A few months ago, I read an article that basically stated if a member of The Church of Jesus Christ of Latter-day Saints quit going to church he or she would not go to any other church in replacement. The member would simply stop going to church at all. I don’t agree with that statement. To me it sounded like an opinion slipping in public print as fact. Perhaps the author has many examples but how big of a sample size could he be pulling from? I wanted to separate fact from opinion so I created a survey on Survey Monkey and shared it on my social platforms.
Just because a member of the Church of Jesus Christ of Latter-day Saints stops attending that particular church doesn’t mean he or she will stop attending a church altogether. In fact, I think if a person wants to attend church that person will keep attending church. If a person stops attending any church it’s because that person doesn’t want to attend church at all. Not because a suitable replacement can’t be found. For my basis I actually used what I call the Nehor Principle.
In the Book of Mormon, Nehor gained many followers and introduced a belief in God that differed from the gospel. Even after his death his dogma had many followers. In contrast, another Book of Mormon figure named Korihor introduced a belief system. However, his church was seemingly short lived. I believe the difference in the two churches is one still believed in God and the other didn’t. In short, one offered a replacement to fit the void and the other didn’t.
In short, my assumption is a church going person may switch churches but won’t necessarily stop attending church altogether unless he or she doesn’t want to actually attend church anymore. As you can see, this is going to be kind of difficult to prove.
This was my first survey created for personal reasons. I don’t have a lot of resources. My reach is small. I don’t have experience creating surveys. It had just five questions.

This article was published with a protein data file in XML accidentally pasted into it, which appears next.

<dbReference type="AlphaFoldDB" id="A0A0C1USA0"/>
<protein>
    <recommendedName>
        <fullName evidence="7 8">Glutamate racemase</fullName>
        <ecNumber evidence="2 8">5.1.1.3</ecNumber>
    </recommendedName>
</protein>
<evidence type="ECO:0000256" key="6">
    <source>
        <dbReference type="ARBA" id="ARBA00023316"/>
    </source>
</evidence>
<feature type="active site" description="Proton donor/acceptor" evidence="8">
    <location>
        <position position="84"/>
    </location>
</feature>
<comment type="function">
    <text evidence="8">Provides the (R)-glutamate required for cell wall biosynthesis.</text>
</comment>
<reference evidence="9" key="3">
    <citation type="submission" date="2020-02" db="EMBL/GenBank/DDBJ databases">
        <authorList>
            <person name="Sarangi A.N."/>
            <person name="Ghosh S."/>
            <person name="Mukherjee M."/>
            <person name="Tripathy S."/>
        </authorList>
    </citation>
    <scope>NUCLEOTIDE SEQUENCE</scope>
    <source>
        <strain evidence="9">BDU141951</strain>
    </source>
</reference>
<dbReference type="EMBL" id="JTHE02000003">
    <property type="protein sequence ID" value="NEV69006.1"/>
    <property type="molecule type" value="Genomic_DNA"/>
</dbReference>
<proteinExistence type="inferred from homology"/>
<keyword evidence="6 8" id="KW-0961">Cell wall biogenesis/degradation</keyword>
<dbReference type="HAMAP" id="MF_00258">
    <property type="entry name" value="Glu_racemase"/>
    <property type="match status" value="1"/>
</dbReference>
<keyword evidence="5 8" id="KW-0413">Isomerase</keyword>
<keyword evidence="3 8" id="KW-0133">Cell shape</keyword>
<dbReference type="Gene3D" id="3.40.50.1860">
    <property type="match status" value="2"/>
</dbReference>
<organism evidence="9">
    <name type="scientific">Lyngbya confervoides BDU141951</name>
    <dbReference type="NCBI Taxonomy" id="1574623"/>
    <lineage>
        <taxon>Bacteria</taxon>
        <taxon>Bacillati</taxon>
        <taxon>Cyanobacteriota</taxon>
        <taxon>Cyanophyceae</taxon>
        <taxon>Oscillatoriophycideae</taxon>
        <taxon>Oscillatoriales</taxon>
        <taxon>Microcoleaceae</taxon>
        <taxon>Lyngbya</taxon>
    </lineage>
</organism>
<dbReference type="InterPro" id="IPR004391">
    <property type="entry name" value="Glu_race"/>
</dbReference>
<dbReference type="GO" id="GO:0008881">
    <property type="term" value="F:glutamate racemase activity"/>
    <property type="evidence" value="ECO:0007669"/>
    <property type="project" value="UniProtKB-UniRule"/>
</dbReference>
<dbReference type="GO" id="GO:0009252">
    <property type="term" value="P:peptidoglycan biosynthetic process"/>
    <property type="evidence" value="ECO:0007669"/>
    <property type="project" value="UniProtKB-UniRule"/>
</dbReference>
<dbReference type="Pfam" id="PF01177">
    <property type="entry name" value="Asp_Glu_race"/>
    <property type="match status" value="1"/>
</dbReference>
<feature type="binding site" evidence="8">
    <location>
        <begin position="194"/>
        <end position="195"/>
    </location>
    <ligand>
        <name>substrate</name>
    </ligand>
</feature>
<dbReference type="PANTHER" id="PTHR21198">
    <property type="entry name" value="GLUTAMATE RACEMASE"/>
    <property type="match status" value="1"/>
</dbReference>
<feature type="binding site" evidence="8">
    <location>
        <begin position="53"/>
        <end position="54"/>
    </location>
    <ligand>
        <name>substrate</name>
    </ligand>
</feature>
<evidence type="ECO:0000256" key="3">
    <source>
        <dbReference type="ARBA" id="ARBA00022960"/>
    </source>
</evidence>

- What church did you attend in your youth (0-18 years)?
- During the last 365 days which church did you attend?
- If you no longer attend the church from your youth, why not?
- How many church have you attended in your lifetime?
- Please rank what is the most important factor of a church for you with 1 being your highest priority (8 options)
I failed in successfully proving or disproving my hypothesis. My sample size was a meager 65 responses. It was much too small to conclusively determine an answer. Plus, my pool was, shall we say, shallow? My friends and their friends who shared the survey didn’t provide enough diversity and failed to reach the correct demographic that would have provided solid answers.
Although I still think my hypothesis rings true this survey did not confirm it. But it was fun getting responses back and I found it thought-provoking. If you know me at all then you know I am much too cheap to spring for an upgrade to get my data filtered in helpful ways. But the freebie option provided enough fodder for me to look at. While it is fairly useless it is interesting. All responses are confidential so I have no idea who filled out my little survey or how far it reached. Thank you to everyone who filled it in and here is a link if you would like to share your responses. If I get more responses I may update my findings.
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As promised, here is the data gathered.
Q3 If you no longer attend the church from your youth, why not?
The two biggest factors for those who no longer attend the same church (any church) as they did in their youth seems to be doctrine and geography. As seen below, doctrine is a major decision maker for church attendance and we tend to seek the doctrine or beliefs that rings true for us. Geography, or location of the nearest church, was actually a bigger factor than I anticipated but it does make sense. Not every church is available in every community.
Another word used more than once was hypocrisy or the actions of members when witnessed or experienced when younger.
I would like to note that those who attended church in their youth and no longer attend church now were represented from multiple faiths. Not just the LDS church members. For me, this confirmed my theory of those who want to attend church will attend church and those who don’t want to, won’t go.
Q4 How many churches have you attended in your lifetime?
Answers for this ranged from visiting hundreds to attending 1.
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